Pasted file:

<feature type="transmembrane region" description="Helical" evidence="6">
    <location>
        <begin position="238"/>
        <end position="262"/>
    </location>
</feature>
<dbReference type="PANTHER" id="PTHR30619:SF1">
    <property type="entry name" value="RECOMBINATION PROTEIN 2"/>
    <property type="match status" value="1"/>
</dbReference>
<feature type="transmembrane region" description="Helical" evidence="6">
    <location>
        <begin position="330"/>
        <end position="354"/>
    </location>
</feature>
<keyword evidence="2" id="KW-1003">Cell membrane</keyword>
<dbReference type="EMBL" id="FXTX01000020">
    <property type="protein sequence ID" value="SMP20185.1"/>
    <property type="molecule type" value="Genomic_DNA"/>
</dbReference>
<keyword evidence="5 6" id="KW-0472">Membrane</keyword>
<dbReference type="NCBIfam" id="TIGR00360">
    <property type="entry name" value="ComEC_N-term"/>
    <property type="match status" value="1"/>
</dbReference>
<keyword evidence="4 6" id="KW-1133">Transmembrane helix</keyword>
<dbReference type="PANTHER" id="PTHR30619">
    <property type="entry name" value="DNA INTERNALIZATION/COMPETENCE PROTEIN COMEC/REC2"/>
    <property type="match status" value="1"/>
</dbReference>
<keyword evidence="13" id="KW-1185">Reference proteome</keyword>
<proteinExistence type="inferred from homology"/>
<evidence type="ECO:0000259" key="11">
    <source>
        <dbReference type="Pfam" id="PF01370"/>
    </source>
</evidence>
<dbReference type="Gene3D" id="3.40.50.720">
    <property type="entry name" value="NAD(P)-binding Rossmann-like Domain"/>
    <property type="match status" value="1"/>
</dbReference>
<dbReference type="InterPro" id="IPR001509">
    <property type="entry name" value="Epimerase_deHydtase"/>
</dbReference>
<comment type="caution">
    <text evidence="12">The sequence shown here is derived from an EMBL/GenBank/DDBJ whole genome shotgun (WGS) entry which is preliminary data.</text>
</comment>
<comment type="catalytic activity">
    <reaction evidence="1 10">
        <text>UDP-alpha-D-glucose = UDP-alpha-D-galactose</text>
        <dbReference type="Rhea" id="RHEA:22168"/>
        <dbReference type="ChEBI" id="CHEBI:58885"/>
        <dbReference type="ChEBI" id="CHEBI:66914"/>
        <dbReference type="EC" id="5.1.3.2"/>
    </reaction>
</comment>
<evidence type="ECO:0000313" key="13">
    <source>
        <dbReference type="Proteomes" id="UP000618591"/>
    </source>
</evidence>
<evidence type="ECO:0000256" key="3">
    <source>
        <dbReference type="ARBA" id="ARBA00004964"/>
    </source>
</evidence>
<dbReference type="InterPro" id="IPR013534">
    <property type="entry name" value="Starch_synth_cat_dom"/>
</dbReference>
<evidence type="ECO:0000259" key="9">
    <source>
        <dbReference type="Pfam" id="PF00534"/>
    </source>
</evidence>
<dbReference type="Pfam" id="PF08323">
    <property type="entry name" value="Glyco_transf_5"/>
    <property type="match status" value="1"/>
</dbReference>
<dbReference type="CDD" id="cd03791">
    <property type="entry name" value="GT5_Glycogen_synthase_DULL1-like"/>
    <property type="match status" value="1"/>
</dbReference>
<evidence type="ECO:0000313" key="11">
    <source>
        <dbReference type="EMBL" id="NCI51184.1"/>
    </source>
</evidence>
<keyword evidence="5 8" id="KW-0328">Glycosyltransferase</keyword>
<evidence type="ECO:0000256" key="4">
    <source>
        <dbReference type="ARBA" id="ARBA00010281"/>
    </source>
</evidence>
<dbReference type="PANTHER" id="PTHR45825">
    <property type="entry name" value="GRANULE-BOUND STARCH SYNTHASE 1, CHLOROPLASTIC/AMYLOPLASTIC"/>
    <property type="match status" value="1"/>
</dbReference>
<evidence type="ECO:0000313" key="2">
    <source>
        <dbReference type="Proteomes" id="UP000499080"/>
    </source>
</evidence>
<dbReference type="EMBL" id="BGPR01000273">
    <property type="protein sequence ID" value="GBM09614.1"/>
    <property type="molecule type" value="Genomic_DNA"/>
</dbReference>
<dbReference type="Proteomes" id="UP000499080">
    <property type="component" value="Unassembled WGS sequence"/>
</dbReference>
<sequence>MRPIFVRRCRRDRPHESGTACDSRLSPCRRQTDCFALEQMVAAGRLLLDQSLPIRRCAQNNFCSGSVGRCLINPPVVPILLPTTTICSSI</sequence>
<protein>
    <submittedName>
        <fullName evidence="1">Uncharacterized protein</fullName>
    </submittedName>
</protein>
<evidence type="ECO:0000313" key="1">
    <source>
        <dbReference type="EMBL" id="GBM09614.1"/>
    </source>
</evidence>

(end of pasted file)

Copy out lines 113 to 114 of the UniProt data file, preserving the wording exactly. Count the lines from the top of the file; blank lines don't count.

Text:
    <submittedName>
        <fullName evidence="1">Uncharacterized protein</fullName>